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From Silence to Song: The Davidic Liturgical Revolution
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From Silence to Song: The Davidic Liturgical Revolution

4.26 of 5 stars 4.26  ·  rating details  ·  62 ratings  ·  19 reviews
The debate in many Reformed circles over worship music is only a small part of the larger question of Reformed liturgics. And dancing. All sides admit that the New Testament offers relatively little instruction on liturgy, and so the debate over the regulative principle continues with apparently little hope for resolution. In this study, Peter Leithart's key insight reveal ...more
Paperback, 144 pages
Published June 1st 2003 by Canon Press
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Patrick Schlabs
Great exegesis of the interesting transition in Israel's worship from the Tabernacle of Moses to the Tabernacle of David. Leithart examines David's application of the Torah that lead him to incorporate music and singing into the sacrificial system. The last chapter deals with implications for our worship today. Overall, a very helpful book for any musical worship leader.
David
Excellent treatment of the liturgical implications of King David's ark-tent on Mount Zion. I learned a lot about Chronicles!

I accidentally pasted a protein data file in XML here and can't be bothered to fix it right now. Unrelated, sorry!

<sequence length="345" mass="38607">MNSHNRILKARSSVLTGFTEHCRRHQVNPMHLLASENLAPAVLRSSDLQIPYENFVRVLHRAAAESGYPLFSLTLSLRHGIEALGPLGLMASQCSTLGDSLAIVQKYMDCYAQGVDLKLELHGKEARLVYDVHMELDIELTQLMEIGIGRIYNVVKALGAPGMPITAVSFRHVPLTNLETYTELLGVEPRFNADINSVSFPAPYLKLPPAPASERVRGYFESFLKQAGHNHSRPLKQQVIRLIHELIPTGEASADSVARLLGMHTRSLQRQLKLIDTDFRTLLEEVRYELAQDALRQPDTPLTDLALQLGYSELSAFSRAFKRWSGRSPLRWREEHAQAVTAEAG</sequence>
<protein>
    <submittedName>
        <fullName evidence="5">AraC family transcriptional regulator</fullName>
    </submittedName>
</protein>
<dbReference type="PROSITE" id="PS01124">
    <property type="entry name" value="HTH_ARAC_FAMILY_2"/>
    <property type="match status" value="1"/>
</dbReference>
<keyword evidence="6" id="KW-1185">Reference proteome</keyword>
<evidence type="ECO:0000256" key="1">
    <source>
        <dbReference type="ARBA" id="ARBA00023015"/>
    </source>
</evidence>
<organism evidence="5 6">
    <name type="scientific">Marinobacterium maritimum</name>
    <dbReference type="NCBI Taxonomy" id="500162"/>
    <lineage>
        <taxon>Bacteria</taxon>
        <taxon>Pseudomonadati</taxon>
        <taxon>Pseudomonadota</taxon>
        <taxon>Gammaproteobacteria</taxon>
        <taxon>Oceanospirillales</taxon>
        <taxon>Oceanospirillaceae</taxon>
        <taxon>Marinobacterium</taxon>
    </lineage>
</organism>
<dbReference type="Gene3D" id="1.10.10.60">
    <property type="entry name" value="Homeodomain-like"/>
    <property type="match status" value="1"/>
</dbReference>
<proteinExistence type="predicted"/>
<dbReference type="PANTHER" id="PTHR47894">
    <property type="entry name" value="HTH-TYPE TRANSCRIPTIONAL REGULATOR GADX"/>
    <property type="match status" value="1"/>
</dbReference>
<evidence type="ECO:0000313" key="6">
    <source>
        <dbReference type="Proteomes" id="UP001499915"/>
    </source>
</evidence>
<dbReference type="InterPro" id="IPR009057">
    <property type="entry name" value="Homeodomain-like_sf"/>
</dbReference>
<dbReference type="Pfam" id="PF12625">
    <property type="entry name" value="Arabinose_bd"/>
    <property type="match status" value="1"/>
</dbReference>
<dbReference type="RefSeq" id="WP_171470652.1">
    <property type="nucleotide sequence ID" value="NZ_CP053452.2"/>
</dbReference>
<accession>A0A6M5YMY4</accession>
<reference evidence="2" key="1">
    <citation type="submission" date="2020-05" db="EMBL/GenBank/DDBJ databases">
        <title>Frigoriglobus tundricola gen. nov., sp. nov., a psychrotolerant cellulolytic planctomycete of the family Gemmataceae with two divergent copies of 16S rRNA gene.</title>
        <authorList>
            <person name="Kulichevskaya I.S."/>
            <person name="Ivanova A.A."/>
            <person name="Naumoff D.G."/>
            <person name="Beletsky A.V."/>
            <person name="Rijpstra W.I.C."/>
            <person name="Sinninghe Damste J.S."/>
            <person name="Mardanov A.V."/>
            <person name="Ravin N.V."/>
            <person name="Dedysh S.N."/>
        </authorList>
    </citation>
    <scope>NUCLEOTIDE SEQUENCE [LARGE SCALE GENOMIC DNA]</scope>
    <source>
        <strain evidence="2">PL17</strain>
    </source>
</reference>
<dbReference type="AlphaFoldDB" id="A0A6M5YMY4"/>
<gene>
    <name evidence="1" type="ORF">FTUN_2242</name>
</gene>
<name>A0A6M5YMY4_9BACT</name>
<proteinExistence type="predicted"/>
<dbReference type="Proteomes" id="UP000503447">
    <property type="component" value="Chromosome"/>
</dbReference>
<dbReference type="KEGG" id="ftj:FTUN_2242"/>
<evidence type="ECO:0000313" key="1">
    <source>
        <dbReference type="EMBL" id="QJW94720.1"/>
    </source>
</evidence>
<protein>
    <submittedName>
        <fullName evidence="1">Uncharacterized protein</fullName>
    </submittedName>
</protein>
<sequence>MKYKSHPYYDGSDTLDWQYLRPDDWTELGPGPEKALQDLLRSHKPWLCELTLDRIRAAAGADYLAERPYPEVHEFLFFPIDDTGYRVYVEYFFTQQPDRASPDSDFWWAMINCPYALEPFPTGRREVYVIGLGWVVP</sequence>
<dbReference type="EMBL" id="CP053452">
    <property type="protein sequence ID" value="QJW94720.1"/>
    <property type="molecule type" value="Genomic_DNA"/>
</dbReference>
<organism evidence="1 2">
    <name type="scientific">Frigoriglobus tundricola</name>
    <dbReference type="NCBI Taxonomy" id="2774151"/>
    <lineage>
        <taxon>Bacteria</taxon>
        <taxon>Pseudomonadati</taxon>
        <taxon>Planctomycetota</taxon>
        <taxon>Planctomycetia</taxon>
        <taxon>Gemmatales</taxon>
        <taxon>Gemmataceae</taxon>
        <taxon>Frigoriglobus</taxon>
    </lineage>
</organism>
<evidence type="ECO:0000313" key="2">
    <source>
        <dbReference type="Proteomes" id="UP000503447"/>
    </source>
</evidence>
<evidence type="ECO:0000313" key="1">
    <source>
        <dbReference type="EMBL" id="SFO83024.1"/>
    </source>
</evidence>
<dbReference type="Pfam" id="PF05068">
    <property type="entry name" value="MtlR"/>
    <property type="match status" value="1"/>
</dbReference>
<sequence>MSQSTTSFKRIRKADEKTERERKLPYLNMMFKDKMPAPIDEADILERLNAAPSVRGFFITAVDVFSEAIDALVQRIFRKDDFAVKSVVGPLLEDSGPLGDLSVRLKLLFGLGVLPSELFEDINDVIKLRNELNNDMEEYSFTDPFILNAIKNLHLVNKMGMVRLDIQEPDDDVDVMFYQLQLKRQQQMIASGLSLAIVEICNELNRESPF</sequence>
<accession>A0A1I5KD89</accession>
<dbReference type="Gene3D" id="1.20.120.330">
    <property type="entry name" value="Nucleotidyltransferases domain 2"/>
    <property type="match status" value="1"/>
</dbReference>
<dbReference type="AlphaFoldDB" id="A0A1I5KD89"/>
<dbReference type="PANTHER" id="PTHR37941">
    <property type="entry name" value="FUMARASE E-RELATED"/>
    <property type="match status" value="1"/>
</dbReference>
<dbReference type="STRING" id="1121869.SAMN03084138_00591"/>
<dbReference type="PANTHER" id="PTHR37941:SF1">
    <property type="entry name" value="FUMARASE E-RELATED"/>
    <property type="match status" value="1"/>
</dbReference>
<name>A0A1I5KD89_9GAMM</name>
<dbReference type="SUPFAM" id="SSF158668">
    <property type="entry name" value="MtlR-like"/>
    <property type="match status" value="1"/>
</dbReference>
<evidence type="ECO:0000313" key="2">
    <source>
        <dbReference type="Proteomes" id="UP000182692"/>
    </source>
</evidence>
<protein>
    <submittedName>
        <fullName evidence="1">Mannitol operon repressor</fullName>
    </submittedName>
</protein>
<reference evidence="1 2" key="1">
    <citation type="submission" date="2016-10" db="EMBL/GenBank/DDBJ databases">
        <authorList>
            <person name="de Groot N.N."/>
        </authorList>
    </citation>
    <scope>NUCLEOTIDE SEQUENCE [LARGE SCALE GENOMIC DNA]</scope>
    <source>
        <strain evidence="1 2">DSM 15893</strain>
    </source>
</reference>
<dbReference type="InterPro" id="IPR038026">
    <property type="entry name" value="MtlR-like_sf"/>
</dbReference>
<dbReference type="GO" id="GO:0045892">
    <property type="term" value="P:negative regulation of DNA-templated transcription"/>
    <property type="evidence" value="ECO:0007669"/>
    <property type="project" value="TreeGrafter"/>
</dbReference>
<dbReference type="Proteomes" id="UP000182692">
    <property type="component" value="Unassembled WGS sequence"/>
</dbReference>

Nathan
Outstanding book on the regulative principle of worship. Here's some stuff I learned:

The tabernacle and the ark were separated at the battle of Aphek, and even when the ark was returned to Israel, it was never returned to the tabernacle in Gibeah. It went to some dude's house. David eventually brought the ark to Jerusalem and set up a special shrine there for it, but it was still separate from the tabernacle in Gibeah. It wasn't until Solomon built the temple that the ark and tabernacle were reu
...more
Jason
I appreciated this book simply because it provokes a great deal of serious reflection on what constitutes biblical worship.
Robert Murphy
This is an beautiful book, though not really a complete one. However, this is appropriate to the status quo in Reformed Liturgics. We have been very lax in this area for a long time, and so others (with whom we disagree sharply in theology) have lead the way. Peter J. Leithart is breaking new ground for Presbyterians, but he thoughts are not fully formed, probably because the community of our faithful who ponder these issues is so small.

Proceeding backwards, he ends the book with some implicatio
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Jacob Aitken
The blurb on the back is a little misleading. It gives the idea that Leithart is mainly using Old Testament liturgics to bash the RPW. Unfortunately, this isn't the case.

Leithart makes the extremely dense argument that rather than seeing Old Testament worship as one single unchanging entity (e.g., law and sacrifice), we should rather see it typologically as pointing forward to the day of Eschatological Song.

He makes the argument that David was a faithful innovator on Mosaic worship. David expand
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Melissa
Really good stuff. The style is clearly early Leithart (and early Canon Press, too - they didn't reign in his footnotes nearly enough), but there is really good information contained in the book. It really takes off in the last chapter when Dr. L starts to express his personal opinion.

As a fun side-note, it's interesting to get a glimpse of the really early stages of modern Reformed liturgics - one footnote refers to an unpublished work by Jeff Meyers, tentatively titled The Lord's Service. A H